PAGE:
When the police arrived at 9:45 pm, they found a portly man, agitated, wearing just his underpants and shirt. They handcuffed him and threw him into the back of the police van. At the Southport police station, he was charged with being drunk and disorderly. In his statement he gave his name as “Jack Olson” and told police that he believed he was entering his own apartment, but refused to give them the address of where he lived. After spending the night in a cell to sober up, the police released Petrov at 5 am after he posted 10 shillings for bail.

The only injuries Petrov sustained were a lacerated lip, abrasions to his ribs and back and a bloody nose. Thankfully, by the morning he had been reunited with his trousers.

It did not take long for journalists to realise that “Jack Olson” was none other than Petrov and the next morning newspapers reported that he had been arrested in Queensland.

ASIO immediately went into damage control. Its director-general, Colonel Spry, spent the rest of the day trying to piece together what had happened to his prize defector. Once he had the facts, he wrote a grovelling letter to Robert Menzies that started: "My dear Mr Prime Minister. No doubt you have seen in the newspapers a report to the effect that a person, who gave his name as V. PETROV, was charged with drunkenness in the Southport police court on 28 November, 1956. I regret to say that the person concerned was our Vladimir PETROV." In his letter, Spry accused both Petrovs of being "psychopathic," but he carefully stepped around taking responsibility for the fiasco.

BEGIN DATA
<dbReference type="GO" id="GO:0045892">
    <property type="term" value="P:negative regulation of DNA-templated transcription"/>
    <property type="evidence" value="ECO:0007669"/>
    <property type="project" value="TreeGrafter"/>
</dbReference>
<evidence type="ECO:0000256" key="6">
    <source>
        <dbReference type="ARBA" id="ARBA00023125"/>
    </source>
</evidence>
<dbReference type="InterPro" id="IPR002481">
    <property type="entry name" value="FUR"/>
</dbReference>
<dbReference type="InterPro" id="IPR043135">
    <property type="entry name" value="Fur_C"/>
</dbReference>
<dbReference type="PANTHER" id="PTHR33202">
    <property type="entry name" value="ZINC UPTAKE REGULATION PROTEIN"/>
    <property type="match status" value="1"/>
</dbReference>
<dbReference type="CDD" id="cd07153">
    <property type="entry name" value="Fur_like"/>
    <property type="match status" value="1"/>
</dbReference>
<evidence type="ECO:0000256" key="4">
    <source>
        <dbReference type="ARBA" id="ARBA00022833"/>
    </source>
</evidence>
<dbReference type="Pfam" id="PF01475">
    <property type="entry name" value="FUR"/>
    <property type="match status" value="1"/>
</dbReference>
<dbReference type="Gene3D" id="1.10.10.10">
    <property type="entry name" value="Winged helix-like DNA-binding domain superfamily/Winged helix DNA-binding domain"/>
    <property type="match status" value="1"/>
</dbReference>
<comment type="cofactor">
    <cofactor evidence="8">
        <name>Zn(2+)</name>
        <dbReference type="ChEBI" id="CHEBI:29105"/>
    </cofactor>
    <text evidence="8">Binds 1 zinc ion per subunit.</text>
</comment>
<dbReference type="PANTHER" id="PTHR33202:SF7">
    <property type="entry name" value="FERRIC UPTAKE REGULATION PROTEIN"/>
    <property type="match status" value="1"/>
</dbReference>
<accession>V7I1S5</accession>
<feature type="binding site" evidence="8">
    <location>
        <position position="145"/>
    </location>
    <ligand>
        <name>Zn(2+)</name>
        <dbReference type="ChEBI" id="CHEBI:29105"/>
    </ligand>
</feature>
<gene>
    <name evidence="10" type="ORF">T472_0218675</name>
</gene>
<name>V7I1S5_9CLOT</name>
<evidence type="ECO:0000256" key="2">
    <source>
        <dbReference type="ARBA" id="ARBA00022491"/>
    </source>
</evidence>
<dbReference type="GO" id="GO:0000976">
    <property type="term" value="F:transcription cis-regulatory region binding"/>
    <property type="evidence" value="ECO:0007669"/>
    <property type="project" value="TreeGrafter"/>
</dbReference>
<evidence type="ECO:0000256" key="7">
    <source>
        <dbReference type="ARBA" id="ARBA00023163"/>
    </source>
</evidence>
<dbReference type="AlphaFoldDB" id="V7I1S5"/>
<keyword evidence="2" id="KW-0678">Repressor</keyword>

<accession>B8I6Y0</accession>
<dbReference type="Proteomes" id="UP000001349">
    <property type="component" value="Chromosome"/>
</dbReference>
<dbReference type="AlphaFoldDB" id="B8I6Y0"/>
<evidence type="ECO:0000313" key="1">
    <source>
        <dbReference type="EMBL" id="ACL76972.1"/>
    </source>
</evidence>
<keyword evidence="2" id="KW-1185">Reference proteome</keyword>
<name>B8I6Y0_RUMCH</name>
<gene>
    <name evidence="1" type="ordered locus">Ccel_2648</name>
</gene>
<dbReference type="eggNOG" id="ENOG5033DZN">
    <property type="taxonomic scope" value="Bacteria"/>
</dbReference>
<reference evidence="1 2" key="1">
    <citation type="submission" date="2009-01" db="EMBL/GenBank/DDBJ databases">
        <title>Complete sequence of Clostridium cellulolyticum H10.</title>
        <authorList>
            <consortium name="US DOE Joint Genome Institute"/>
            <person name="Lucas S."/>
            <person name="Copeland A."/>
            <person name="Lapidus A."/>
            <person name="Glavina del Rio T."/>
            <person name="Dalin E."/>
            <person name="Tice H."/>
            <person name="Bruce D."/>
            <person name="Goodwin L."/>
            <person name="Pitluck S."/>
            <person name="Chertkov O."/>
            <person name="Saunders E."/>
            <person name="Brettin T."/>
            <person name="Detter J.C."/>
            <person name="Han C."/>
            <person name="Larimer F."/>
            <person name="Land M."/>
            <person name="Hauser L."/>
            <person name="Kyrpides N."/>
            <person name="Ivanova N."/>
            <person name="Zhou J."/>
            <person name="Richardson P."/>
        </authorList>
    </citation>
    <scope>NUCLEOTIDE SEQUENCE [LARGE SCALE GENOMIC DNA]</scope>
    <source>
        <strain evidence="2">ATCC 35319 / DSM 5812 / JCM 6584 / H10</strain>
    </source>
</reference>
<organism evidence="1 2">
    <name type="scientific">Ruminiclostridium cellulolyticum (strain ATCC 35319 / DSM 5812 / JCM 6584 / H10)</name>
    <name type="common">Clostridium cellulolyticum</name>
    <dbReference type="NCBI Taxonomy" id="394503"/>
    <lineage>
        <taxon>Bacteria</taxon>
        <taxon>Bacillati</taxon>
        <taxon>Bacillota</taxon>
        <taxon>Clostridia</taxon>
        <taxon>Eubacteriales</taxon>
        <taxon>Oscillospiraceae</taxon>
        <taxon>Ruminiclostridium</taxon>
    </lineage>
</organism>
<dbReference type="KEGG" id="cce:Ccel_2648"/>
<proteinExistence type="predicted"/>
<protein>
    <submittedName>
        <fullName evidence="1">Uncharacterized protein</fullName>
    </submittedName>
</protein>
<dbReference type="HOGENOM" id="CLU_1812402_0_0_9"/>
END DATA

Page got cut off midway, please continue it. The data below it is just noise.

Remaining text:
Spry understood the politics and knew that the government would be most unhappy with ASIO over this incident. In May 1954, the Menzies government had narrowly won the election off the back of an anti-communist scare campaign it unleashed in the wake of the Petrovs’ very public defection. Should this incident reveal Petrov was an alcoholic then his reliability might be questioned.

On the same day, Spry wrote a searing letter to Vladimir Petrov. "I personally am fast reaching the end of my tolerance and sympathy for your predicament. You have received a great deal from our country; safety, protection, subsistence, and many kindnesses. Any further acts such as this will utterly destroy my little remaining patience’ Spry ended his letter by warning that if there was ‘another scandalous act, I intend to reconsider your position in relation to my Service." Petrov was being threatened to be turned out into the cold, a possibility that terrified him. Without ASIO’s protection, Petrov was convinced that sooner or later the KGB would find and kill him.

On 30 November the Petrovs and their minders were discreetly transferred to a new safe house in Caloundra and there were no further incidents.

Dr Harry Blutstein is an adjunct professor at RMIT University and author of Cold War Games (Bonnier Australia, 2017), on the 1956 Olympic Games in Melbourne.